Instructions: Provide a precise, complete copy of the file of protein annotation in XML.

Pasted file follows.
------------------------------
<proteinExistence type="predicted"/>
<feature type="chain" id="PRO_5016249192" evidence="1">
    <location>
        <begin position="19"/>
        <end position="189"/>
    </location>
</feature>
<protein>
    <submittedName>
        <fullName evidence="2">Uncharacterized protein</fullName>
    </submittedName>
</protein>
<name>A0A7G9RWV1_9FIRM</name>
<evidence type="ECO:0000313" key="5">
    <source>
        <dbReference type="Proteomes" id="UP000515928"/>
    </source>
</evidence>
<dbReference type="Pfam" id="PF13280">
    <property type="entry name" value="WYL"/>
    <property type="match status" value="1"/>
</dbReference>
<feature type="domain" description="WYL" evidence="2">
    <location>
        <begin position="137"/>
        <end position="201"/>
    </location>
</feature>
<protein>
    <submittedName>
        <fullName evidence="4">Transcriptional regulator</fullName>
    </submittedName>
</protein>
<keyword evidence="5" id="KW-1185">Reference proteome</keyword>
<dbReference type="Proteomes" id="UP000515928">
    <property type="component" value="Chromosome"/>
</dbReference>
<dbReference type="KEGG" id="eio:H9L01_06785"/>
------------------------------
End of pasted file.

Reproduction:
<proteinExistence type="predicted"/>
<feature type="chain" id="PRO_5016249192" evidence="1">
    <location>
        <begin position="19"/>
        <end position="189"/>
    </location>
</feature>
<protein>
    <submittedName>
        <fullName evidence="2">Uncharacterized protein</fullName>
    </submittedName>
</protein>
<name>A0A7G9RWV1_9FIRM</name>
<evidence type="ECO:0000313" key="5">
    <source>
        <dbReference type="Proteomes" id="UP000515928"/>
    </source>
</evidence>
<dbReference type="Pfam" id="PF13280">
    <property type="entry name" value="WYL"/>
    <property type="match status" value="1"/>
</dbReference>
<feature type="domain" description="WYL" evidence="2">
    <location>
        <begin position="137"/>
        <end position="201"/>
    </location>
</feature>
<protein>
    <submittedName>
        <fullName evidence="4">Transcriptional regulator</fullName>
    </submittedName>
</protein>
<keyword evidence="5" id="KW-1185">Reference proteome</keyword>
<dbReference type="Proteomes" id="UP000515928">
    <property type="component" value="Chromosome"/>
</dbReference>
<dbReference type="KEGG" id="eio:H9L01_06785"/>